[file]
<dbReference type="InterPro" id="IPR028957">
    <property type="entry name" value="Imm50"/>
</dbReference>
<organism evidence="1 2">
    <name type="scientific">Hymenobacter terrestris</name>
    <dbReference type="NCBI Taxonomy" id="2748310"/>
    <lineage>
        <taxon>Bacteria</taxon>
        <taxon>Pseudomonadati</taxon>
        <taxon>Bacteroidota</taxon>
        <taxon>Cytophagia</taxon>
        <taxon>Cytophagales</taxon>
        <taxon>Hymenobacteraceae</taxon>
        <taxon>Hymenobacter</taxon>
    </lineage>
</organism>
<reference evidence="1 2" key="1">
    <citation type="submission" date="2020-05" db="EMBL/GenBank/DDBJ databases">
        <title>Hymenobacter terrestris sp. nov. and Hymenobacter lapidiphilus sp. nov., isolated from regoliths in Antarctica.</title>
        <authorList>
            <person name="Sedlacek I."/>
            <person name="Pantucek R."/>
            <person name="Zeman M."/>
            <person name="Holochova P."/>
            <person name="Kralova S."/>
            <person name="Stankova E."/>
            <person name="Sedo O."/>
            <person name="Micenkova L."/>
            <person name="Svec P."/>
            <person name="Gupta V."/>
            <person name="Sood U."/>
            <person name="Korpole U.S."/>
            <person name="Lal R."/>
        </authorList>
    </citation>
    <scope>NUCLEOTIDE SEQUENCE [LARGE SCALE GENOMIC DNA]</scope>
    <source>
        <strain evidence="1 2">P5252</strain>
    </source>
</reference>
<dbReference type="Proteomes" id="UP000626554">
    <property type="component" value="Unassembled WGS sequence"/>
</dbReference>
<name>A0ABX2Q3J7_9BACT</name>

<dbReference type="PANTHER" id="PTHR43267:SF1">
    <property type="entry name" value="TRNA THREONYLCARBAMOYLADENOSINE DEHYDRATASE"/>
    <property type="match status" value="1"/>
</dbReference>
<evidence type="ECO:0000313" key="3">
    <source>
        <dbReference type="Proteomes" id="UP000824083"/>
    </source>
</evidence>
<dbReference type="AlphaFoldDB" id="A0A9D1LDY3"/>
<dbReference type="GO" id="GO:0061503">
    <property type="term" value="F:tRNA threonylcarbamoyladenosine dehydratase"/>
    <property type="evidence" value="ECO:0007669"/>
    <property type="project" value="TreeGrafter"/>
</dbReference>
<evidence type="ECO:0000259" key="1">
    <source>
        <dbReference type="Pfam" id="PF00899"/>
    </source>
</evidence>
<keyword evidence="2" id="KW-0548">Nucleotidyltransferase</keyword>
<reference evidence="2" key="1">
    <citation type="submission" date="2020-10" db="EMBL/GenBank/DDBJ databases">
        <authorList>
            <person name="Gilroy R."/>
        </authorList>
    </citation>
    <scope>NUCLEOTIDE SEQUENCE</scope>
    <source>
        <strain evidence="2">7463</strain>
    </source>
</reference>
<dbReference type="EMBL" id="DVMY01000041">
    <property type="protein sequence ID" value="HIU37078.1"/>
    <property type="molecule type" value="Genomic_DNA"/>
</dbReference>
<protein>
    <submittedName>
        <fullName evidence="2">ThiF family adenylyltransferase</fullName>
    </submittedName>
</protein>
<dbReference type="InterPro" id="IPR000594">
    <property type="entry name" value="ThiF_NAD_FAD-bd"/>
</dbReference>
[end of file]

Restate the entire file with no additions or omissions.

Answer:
<dbReference type="InterPro" id="IPR028957">
    <property type="entry name" value="Imm50"/>
</dbReference>
<organism evidence="1 2">
    <name type="scientific">Hymenobacter terrestris</name>
    <dbReference type="NCBI Taxonomy" id="2748310"/>
    <lineage>
        <taxon>Bacteria</taxon>
        <taxon>Pseudomonadati</taxon>
        <taxon>Bacteroidota</taxon>
        <taxon>Cytophagia</taxon>
        <taxon>Cytophagales</taxon>
        <taxon>Hymenobacteraceae</taxon>
        <taxon>Hymenobacter</taxon>
    </lineage>
</organism>
<reference evidence="1 2" key="1">
    <citation type="submission" date="2020-05" db="EMBL/GenBank/DDBJ databases">
        <title>Hymenobacter terrestris sp. nov. and Hymenobacter lapidiphilus sp. nov., isolated from regoliths in Antarctica.</title>
        <authorList>
            <person name="Sedlacek I."/>
            <person name="Pantucek R."/>
            <person name="Zeman M."/>
            <person name="Holochova P."/>
            <person name="Kralova S."/>
            <person name="Stankova E."/>
            <person name="Sedo O."/>
            <person name="Micenkova L."/>
            <person name="Svec P."/>
            <person name="Gupta V."/>
            <person name="Sood U."/>
            <person name="Korpole U.S."/>
            <person name="Lal R."/>
        </authorList>
    </citation>
    <scope>NUCLEOTIDE SEQUENCE [LARGE SCALE GENOMIC DNA]</scope>
    <source>
        <strain evidence="1 2">P5252</strain>
    </source>
</reference>
<dbReference type="Proteomes" id="UP000626554">
    <property type="component" value="Unassembled WGS sequence"/>
</dbReference>
<name>A0ABX2Q3J7_9BACT</name>

<dbReference type="PANTHER" id="PTHR43267:SF1">
    <property type="entry name" value="TRNA THREONYLCARBAMOYLADENOSINE DEHYDRATASE"/>
    <property type="match status" value="1"/>
</dbReference>
<evidence type="ECO:0000313" key="3">
    <source>
        <dbReference type="Proteomes" id="UP000824083"/>
    </source>
</evidence>
<dbReference type="AlphaFoldDB" id="A0A9D1LDY3"/>
<dbReference type="GO" id="GO:0061503">
    <property type="term" value="F:tRNA threonylcarbamoyladenosine dehydratase"/>
    <property type="evidence" value="ECO:0007669"/>
    <property type="project" value="TreeGrafter"/>
</dbReference>
<evidence type="ECO:0000259" key="1">
    <source>
        <dbReference type="Pfam" id="PF00899"/>
    </source>
</evidence>
<keyword evidence="2" id="KW-0548">Nucleotidyltransferase</keyword>
<reference evidence="2" key="1">
    <citation type="submission" date="2020-10" db="EMBL/GenBank/DDBJ databases">
        <authorList>
            <person name="Gilroy R."/>
        </authorList>
    </citation>
    <scope>NUCLEOTIDE SEQUENCE</scope>
    <source>
        <strain evidence="2">7463</strain>
    </source>
</reference>
<dbReference type="EMBL" id="DVMY01000041">
    <property type="protein sequence ID" value="HIU37078.1"/>
    <property type="molecule type" value="Genomic_DNA"/>
</dbReference>
<protein>
    <submittedName>
        <fullName evidence="2">ThiF family adenylyltransferase</fullName>
    </submittedName>
</protein>
<dbReference type="InterPro" id="IPR000594">
    <property type="entry name" value="ThiF_NAD_FAD-bd"/>
</dbReference>